F) continuously withdrawing the emulsified contents of said dynamic mixing zone and continuously introducing said emulsified contents into a static mixing zone wherein said emulsified contents are further subjected to sufficient shear mixing to thereby completely form a stable high internal phase emulsion having a water to oil phase weight ratio of from about 20:1 to 70:1;
G) continuously withdrawing said stable high internal phase emulsion from said static mixing zone; and
H) subjecting said stable high internal phase emulsion withdrawn from said static mixing zone to conditions suitable for effecting polymerization of the polymerizable monomers, comonomers and cross-linking agents in the oil phase of said stable high internal phase emulsion to thereby form upon subsequent dewatering a polymeric absorbent foam material.
2. A process according to claim 1 wherein:
A) the molar ratio of monofunctional glassy monomer component to monofunctional rubbery comonomer component in the oil phase ranges from about 1:25 to 1.5:1; and
B) the cross-linking agent component is present in a concentration ranging from about 5 to 60 mole percent, based on total monomers present in the oil phase.
3. A process according to claim 1 wherein:
A) shear agitation of from about 1500 to 3000 sec.-1 is imparted to the combined water and oil phase feed streams in the dynamic mixing zone; and
B) shear agitation imparted to the emulsified contents of the static mixing zone ranges from about 500 to 3000 sec.-1.
4. A process according to claim 3 wherein:
A) the glassy monomer component of the oil phase is styrene;
B) the rubbery comonomer component of the oil phase is selected from butylacrylate, 2-ethylhexylacrylate, isoprene, and combinations of these comonomers;
C) the cross-linking agent component of the oil phase is divinylbenzene;
D) the emulsifier component of the oil phase is selected from sorbitan monolaurate and a mixture of sorbitan monooleate and sorbitan trioleate in a monooleate to trioleate weight ratio of from about 2:1 to 5:1; and
E) the electrolyte component of the water phase is calcium chloride.
5. A process according to claim 4 wherein shear agitation is imparted to the emulsified contents of the dynamic mixing zone by means of a pin impeller.
Description

This is a division of application Ser. No. 07/830,159, filed on Feb. 3, 1992, now U.S. Pat. No. 5,149,720 which is a continuation-in-part of application Ser. No. 07/743,947, filed Aug. 12, 1991, now abandoned.

FIELD OF THE INVENTION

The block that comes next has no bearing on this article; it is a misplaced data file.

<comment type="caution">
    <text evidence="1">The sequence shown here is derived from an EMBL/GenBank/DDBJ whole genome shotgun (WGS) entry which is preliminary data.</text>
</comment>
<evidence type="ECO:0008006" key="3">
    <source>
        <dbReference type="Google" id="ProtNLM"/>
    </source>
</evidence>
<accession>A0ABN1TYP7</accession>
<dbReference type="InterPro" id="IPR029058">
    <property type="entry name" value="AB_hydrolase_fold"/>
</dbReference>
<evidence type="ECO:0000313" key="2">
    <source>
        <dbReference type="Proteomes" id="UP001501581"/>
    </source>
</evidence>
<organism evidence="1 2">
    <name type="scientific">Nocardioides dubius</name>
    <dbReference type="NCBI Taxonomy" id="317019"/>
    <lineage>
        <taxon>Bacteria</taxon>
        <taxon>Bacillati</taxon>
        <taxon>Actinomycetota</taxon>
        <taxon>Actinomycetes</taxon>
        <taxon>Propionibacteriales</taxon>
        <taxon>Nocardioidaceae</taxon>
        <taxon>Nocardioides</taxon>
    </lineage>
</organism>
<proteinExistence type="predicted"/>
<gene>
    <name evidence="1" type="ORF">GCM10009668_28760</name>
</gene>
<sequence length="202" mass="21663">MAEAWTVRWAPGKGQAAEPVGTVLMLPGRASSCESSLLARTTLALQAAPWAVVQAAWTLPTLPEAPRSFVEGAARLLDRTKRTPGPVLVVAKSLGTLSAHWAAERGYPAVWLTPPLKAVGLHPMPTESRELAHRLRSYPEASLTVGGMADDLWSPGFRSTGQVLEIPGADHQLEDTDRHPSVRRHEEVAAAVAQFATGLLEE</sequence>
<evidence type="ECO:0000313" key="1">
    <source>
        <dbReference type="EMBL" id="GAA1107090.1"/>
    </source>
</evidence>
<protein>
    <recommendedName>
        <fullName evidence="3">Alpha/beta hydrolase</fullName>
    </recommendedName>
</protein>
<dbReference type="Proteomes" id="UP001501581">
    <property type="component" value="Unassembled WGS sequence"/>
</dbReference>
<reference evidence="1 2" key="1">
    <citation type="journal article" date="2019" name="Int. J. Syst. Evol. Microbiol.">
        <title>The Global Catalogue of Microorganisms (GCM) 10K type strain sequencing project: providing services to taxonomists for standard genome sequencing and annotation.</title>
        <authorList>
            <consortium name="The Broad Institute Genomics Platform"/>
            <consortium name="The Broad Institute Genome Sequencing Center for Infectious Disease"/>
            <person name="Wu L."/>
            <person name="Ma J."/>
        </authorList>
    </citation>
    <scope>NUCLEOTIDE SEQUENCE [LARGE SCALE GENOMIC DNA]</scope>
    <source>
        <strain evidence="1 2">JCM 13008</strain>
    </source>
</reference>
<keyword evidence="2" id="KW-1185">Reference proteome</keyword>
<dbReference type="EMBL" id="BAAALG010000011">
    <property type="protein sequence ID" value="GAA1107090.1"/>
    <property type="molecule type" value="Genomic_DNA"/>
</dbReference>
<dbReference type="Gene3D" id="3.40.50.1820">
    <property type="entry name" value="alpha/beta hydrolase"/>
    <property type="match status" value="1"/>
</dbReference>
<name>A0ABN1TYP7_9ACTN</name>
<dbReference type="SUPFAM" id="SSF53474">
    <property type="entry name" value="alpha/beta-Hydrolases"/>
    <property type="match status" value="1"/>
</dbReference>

This invention relates to a continuous process for preparing certain high internal phase water-in-oil emulsions. Such emulsions contain particular types of monomeric materials dissolved in the oil phase of the emulsion such that, when the emulsions are subjected to polymerization conditions, especially useful polymeric foam structures are realized. The specific emulsions which are prepared by the process herein are those which, when polymerized, provide foam structures that find particular utility for absorbing aqueous body fluids. These foams are thus suitable for use in absorbent products such as diapers and other incontinence management products.

BACKGROUND OF THE INVENTION

Water-in-oil emulsions having a relatively high ratio of water phase to oil phase are known in the art as high internal phase emulsions ("HIPEs" or "HIPE" emulsions). Continuous processes for preparing HIPE emulsions are disclosed, for example, in Lissant; U.S. Pat. No. 3,565,817; Issued Feb. 23, 1971 and Bradley et al; British Patent Application 2194166A; Published Mar. 2, 1988.

HIPE emulsions which contain polymerizable monomers in their external oil phase have been made and polymerized in order to study the geometric configuration of the oil and water phases of such emulsions. For example, Lissant and Mahan, "A Study of Medium and High Internal Phase Ratio Water/Polymer Emulsions," Journal of Colloid and Interface Science, Vol. 42, No. 1, January, 1973, pp. 201-208 discloses the preparation of water-in-oil emulsions which contain 90% internal water phase and which utilize styrene monomer in the oil phase. Such emulsions are prepared by subjecting the combined oil and water phases to agitation using an emulsifier and are subsequently polymerized to form a rigid porous structure having a cellular configuration determined by the phase relationship of its emulsion precursor.